Dr. E, as his patients called him, had an usually challenging time keeping focused on what his client was saying. After practicing 27 years, he knew how to concentrate; but not five mintues earlier, he’d had the kind of awakening himself, which he’d seen countless times before with his own clients.
“I’ve finally gotten to experience what I’ve seen numerous times in my clients,” he kept repeating in his head. “But I gotta focus. Mark is about to have a breakthrough himself.”
“Excuse me, Mark,” Dr. E interrupted. “What was the first thing you told me this session” he inquired?
“I’m a horrible son,” Mark responded.
“Precisely,” Dr. E confirmed. “And I want you to be completely honest with me, Mark. If you were to call your mother on the phone right this moment, do you think she would agree with you”?
“No” Mark said with great hesitation.
“So why then are you a horrible son,” Dr. E demanded.
“I told you once, Doc. Please don’t make me say it again,” Mark pleaded.
“Okay,” Dr. E agreed, “But if all the reasons you gave me aren’t enough to convince your mother, then why doesn’t she think you’re a horrible son too”?
This question puzzled Mark. He hadn’t thought about it that way before. After a brief pause, he came up with the best answer he knew, “I really don’t know, Doc.”
“Fair enough” Dr. E concluded. “So could you go up to your mother and give her the same reasons you gave me why you’re a horrible son and convince her you really are that bad?
“No I couldn’t” Mark mumbled after bowing his head.
“Is it fair to say that even if you did go up to her and give her those reasons, she would, in some ways, forgive you for those mistakes”?
Mark hesitated again, “Yes” he finally muttered.
“Then why is it okay for her to forgive you but it’s not okay for you to forgive yourself”?
Mark raised his head with a puzzled look in his eyes. “What do you mean, Doc? Forgive myself”, he asked? “Why would I do that” he smirked?
“Why would you not,” Dr. E demanded. “Why shouldn’t you,” he said even louder. “No one, not me, not your mother, thinks you’re a horrible son. Your wife doesn’t think so and your kids don’t think you’re a horrible father so who’s the only one that thinks you’re a horrible son”?
“Me, I guess,” Mark said softly.
“That’s right” Doc quickly replied. “And basically, it’s not true, is it?” Dr. E demanded.
Mark sat in silence but shook his head in agreement.
“And since it’s not true, it’s basically a lie,” Dr. E continued. “You’ve told yourself over and over again until you’ve finally believed this lie, right”?
There was a long pause, “Don’t shake your head,” Dr. E ordered. “I want to hear you this time”!
“Yes sir,” Mark reluctantly said with his head bowed, trying to hide the sniveling.
Dr. E’s voice immediately softened and continued in a calm and convincing manner, “This is precisely what you forgive yourself for, Mark. Forgive yourself for believing the lie you repeated to yourself so many times.”
Mark’s head slowly raised. At first there was a look of bewilderment in his eyes but it was soon replaced by a slow-swelling tear. He began to rock back and forth in his chair and the very same angst he showed at the beginning of the session ironically signified a feeling – an awareness – which he’d previously never experienced.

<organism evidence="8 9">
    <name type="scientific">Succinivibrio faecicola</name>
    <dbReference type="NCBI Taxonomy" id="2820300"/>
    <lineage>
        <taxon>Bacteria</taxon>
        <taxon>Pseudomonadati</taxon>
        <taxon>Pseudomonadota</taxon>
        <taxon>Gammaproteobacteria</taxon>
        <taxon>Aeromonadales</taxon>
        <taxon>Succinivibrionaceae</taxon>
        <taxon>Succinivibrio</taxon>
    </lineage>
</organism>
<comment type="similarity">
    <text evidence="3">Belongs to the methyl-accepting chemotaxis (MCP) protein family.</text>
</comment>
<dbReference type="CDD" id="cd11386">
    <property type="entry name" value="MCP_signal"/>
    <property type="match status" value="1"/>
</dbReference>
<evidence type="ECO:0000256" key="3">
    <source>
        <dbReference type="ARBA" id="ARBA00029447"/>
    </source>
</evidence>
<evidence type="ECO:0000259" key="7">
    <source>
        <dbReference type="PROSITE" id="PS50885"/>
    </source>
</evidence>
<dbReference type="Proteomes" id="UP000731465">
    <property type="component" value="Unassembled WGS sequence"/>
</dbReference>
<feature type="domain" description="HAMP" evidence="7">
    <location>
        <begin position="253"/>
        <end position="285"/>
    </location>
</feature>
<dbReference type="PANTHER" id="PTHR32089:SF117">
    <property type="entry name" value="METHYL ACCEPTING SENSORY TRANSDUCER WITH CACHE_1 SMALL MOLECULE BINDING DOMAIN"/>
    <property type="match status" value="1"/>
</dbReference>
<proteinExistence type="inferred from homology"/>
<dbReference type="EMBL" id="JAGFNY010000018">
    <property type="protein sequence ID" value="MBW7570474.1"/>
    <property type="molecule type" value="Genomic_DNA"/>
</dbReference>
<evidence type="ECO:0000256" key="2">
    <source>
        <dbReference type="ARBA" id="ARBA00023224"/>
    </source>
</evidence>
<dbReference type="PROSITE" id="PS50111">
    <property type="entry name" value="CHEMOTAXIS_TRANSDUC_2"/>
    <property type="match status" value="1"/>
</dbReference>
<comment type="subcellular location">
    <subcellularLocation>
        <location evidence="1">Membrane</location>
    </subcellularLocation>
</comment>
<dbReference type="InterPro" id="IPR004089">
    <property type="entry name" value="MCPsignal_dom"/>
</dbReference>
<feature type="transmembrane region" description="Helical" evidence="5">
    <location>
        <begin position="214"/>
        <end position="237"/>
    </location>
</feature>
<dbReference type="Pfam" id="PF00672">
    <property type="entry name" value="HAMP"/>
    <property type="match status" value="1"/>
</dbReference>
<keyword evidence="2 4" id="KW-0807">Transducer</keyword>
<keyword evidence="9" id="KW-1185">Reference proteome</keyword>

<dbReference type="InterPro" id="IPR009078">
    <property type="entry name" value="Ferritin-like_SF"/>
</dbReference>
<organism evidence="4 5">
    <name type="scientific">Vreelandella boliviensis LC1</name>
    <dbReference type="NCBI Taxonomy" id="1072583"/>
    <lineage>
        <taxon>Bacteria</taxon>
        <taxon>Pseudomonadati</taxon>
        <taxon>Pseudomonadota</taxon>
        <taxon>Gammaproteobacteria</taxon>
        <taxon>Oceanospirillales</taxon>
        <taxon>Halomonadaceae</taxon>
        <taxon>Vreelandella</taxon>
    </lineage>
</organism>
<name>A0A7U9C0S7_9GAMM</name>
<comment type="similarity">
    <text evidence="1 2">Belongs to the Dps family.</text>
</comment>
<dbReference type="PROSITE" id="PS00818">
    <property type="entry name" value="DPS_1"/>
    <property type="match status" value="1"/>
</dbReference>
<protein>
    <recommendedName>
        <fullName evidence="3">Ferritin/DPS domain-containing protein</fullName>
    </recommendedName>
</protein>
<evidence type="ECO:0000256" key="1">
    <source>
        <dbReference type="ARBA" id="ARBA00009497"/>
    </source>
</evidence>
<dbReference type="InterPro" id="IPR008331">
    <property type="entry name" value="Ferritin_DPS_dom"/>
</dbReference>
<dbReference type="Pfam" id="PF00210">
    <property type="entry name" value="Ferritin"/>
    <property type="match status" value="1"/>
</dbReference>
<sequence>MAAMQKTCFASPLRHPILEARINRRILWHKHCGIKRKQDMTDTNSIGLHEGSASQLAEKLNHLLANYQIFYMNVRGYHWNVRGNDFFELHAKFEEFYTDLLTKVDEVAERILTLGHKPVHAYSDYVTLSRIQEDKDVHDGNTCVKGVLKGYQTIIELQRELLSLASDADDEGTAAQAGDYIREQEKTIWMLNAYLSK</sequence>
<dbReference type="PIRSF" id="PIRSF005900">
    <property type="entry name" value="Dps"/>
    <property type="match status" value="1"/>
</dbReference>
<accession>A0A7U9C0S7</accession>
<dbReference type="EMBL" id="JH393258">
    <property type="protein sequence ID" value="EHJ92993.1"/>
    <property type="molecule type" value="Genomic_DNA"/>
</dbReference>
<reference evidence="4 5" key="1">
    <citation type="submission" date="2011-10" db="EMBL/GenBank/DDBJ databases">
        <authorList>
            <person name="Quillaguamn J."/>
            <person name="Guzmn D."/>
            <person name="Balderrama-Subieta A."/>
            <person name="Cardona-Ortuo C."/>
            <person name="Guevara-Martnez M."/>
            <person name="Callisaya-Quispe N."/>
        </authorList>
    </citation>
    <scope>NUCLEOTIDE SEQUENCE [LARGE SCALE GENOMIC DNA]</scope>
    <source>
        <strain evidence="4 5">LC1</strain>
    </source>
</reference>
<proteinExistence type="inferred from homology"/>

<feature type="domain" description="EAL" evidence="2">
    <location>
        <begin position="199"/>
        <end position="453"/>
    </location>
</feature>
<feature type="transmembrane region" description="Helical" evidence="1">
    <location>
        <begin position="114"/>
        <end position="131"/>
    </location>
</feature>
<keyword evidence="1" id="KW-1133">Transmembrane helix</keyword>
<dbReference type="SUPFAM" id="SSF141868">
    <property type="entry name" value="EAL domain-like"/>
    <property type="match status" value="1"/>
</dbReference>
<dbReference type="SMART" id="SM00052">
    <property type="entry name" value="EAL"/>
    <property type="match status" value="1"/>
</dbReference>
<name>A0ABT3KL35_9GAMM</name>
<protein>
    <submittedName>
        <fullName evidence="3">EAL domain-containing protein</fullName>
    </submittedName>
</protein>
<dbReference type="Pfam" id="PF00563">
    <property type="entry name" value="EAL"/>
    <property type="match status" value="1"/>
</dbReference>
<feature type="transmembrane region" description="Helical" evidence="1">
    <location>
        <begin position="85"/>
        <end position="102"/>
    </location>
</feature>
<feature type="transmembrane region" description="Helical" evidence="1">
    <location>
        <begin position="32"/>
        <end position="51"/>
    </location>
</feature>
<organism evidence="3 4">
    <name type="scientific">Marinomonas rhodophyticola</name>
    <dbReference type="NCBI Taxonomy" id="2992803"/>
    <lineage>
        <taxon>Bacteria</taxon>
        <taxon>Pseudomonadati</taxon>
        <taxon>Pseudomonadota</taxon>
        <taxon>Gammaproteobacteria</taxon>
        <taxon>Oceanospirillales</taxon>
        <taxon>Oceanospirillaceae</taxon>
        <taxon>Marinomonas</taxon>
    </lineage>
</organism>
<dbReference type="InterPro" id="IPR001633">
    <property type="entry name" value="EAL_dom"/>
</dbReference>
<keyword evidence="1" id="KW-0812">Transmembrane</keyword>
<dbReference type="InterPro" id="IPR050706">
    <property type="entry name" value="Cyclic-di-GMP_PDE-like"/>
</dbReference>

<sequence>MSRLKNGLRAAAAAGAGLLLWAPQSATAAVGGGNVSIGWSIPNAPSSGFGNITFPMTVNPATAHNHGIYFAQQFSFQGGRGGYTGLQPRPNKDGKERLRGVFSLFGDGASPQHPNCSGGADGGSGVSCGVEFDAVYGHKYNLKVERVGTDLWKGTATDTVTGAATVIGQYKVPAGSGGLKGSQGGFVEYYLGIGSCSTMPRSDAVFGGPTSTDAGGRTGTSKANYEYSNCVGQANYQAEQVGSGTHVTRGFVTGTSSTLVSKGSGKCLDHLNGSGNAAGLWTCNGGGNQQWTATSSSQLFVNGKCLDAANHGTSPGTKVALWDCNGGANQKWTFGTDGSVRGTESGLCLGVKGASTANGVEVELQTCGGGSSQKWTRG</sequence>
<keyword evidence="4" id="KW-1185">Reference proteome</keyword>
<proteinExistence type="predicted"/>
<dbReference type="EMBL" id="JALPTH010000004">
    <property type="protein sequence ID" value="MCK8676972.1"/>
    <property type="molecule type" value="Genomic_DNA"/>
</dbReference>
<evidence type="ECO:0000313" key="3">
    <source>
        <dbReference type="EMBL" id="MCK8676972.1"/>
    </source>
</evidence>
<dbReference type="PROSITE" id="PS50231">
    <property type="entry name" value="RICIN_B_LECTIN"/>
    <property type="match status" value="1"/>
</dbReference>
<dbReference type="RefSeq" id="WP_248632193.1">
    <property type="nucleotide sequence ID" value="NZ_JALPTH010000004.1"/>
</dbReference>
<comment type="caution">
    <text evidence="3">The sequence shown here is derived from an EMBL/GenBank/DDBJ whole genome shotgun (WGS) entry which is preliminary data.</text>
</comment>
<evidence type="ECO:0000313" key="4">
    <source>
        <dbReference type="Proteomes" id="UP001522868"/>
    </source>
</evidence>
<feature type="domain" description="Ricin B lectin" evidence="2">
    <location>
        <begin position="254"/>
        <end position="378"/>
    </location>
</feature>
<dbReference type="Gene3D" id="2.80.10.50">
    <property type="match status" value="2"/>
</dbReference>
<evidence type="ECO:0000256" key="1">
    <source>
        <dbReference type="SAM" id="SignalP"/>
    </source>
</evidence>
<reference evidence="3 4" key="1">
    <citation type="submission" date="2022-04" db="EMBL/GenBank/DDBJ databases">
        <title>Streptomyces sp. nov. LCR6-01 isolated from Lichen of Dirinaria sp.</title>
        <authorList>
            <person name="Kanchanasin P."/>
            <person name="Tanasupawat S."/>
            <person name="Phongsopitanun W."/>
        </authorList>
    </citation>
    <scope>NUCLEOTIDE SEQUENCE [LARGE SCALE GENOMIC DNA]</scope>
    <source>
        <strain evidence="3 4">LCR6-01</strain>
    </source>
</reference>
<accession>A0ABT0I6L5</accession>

“I get it Doc,” Mark uttered through the sniffing and quick, short breaths. “Wow” he shouted, “I see what you mean Doc,” he continued. “It feels amazing. It’s incredible”.
Mark’s body nearly trembled and he stopped caring about trying to hide his tears. “When I forgave myself, it was like someone took a rock off my chest,” and he burst into uncontrollable tears.
As hard as he tried, Dr. E couldn’t hold his tears back either. Mark told him he needed a hug and Dr. E quickly obliged.
After a few minutes, Mark composed himself and the first thing he said was, “You know, Doc, moments after I forgave myself, I asked myself ‘why did I continue to think I was a horrible son’ and the answer came to me. It was so much easier to excuse myself for making those mistakes. I could just keep telling myself I was a horrible son so then the mistakes were easier to live with. At least I thought it was easier”.
“But now I realize,” Mark continued, “That it really wasn’t easier, it was just an excuse. All that talk about shame finally hit home. I finally got it, Doc. It’s all starting to make sense,” Mark concluded leaving a big smile on his face.
“Now I don’t have any excuses do I Doc”? Mark emphatically stated.
“What do you mean,” Dr. E asked?
“I know now what emotional healing feels like and now it’s time for me to grow as a human being. I don’t have any more excuses to be the same ol’ Mark. I can’t be the same person stuck with the same problems. I have no other choice but to become a better version of myself,” Mark concluded.
“Precisely,” Doc agreed. But give yourself a little time to savor and celebrate this day. So many people go through life without having this realization but you did it, my friend. You did it,” Doc exclaimed.
“Take this moment and honor it as a significant step – a breakthrough if you will – and give yourself some credit. There will be some challenges ahead that will possibly make you question your progress so always remember this moment and hold on to its meaning.”
On the drive home, Mark could not wipe the smile from his face nor the joy he felt. At one point, he had to put on his sunglasses to hide the tears from anyone looking into his car. He knew this would be a session he would never forget.
Read about the first part of Mark’s session by clicking here. Self-forgiveness is often the first step in emotional healing; however, it’s important to understand exactly why and for what we are forgiving ourselves. If you or someone you know are unclear about this process, I am available to help.